Eli Manning is the quarterback most compared to Rivers, mostly because he famously said he'd refuse to play for San Diego if they drafted him with the first pick. The Chargers, still feeling the sting of the Ryan Leaf debacle, decided Eli was not worth the hassle. They traded their pick to the New York Giants and eventually picked Rivers, even though they had Brees. 

Eli Manning would eventually win two Super Bowls with the Giants. In many circles, he's an obvious choice as the best quarterback of the '04 class. He has the most yards of the three quarterbacks (41,361) and has thrown for 270 touchdowns. Eli Manning also has 173 career starts, 23 more than Rivers and 12 more than Roethlisberger. He also has a lower completion percentage (59%) than the both of them.

Roethlisberger has faced a career of controversy and occasional injuries but he, too, is the owner of a Super Bowl ring. He has also been surrounded by a pretty stellar defense throughout most of his career and a pretty accomplished running game. He has the most wins of the three quarterbacks (108. Manning has 94 and Rivers 90). Roethlisberger has 255 touchdown passes and a completion percentage similar to Rivers at 63.9%.

Just like Marino, Rivers will always be compared to the other top quarterbacks from his draft class. The 1983 class featured Marino, Jim Kelly, and John Elway (among others) and is often regarded as the best in history.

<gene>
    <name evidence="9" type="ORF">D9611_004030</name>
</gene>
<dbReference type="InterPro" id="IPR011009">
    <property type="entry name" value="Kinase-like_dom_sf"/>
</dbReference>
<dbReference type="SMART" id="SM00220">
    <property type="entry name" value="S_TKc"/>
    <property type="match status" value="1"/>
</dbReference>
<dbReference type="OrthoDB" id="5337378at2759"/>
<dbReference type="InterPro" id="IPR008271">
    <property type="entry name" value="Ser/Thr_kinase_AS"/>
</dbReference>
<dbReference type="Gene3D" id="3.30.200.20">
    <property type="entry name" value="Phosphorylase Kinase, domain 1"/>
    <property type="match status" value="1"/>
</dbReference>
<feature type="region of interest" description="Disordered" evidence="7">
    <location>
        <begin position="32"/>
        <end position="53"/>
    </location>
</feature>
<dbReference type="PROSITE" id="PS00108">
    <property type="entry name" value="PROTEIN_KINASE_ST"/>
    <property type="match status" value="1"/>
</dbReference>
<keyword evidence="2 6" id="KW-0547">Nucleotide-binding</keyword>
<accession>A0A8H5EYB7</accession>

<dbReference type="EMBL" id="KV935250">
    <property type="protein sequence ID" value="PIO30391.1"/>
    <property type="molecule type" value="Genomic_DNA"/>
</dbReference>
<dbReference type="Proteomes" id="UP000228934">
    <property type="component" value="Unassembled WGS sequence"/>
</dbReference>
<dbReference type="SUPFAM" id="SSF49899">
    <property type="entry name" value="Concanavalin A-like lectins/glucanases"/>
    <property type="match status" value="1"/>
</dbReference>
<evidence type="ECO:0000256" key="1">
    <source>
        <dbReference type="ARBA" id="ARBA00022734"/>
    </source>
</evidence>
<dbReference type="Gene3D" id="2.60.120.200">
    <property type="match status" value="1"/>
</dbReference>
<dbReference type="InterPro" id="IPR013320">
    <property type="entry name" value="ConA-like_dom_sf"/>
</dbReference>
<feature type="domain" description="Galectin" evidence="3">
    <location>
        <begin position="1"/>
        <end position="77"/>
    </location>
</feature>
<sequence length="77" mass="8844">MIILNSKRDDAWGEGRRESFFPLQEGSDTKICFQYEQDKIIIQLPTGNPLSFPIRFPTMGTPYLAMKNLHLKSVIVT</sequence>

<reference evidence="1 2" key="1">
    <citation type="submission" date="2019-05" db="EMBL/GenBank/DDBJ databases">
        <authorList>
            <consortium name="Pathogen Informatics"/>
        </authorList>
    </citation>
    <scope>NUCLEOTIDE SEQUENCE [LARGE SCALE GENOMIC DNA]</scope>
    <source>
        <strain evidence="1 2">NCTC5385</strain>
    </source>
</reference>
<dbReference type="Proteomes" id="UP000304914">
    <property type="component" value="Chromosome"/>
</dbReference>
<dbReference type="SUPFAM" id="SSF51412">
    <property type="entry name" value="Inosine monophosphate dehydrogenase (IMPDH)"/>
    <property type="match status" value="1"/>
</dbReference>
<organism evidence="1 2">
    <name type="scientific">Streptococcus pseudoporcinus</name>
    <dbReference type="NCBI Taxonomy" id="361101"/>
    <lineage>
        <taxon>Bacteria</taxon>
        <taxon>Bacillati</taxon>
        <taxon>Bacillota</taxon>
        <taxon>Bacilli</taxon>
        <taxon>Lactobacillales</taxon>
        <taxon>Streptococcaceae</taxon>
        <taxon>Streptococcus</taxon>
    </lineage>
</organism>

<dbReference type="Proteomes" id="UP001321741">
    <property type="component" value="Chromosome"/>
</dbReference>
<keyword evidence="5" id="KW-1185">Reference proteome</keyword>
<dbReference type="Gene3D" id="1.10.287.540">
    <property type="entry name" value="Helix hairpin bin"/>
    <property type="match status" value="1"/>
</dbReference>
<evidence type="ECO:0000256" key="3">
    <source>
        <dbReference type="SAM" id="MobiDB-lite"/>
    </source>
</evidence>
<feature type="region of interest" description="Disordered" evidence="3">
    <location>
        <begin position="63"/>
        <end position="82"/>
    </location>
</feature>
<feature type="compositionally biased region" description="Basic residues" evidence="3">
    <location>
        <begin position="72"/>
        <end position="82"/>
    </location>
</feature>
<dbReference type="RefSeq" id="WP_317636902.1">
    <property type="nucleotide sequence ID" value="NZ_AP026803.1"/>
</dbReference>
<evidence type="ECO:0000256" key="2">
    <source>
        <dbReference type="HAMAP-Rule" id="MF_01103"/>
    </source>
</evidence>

Marino threw for 61,361 career yards and 420 touchdowns, yet for a long time he was simply known as a great quarterback that failed to win the big game. Marino made one Super Bowl, losing to San Francisco in his second season, and generally failed to advance in the playoffs throughout his career.

And sure, Kelly lost all four Super Bowls he made it to but the Buffalo Bills had one of the most prolific offenses of the early 1990's. He was surrounded by Pro Bowl talent, something that Marino's Miami Dolphins only had occasionally in his 17-season career.

Elway, like Manning, won two Super Bowls. Also like Manning, Elway threatened to not play for a team if said team drafted him. Until Elway won those Super Bowls (in his last two seasons, nonetheless) Marino was often seen as the greatest quarterback of the 1983 draft class. Probably because Elway was a loser of three Super Bowls himself and not by pretty scores.

Rivers, as it stands now, is in a very similar boat to the one that Marino was in. He has not been past the AFC title game since his second year as a starter. Both men had divisional opponents with equal quarterbacks: Rivers has had to deal with Peyton Manning the last three years. Marino had Kelly. 

When it's all said and done, Rivers may end up with the best stats of the quarterbacks from the '04 class. He has already re-written much of the Chargers record book and is a five-time Pro Bowl selection. He has done all this with a Hall of Fame tight end and often times, little else. Good receivers have come and gone but over the last five years Rivers has been the one constant on an inconsistent offense.

Hard luck? Maybe. Rivers will be the first one to tell you he has a very blessed career and lucky to have succeeded in the NFL for ten years. It would just be nice to see his team put it all together and give him at least one chance in the Super Bowl.

If not, he can take solace in this: Marino, Kelly, and Elway, the prizes of the '83 draft class, are lumped together to this day. It turns out, through all the games, stats, and Super Bowls, these three quarterbacks all ended up with one more thing in common: they are now all Hall of Famers. 

Let's hope that one more thing that Rivers and Marino will one day have in common.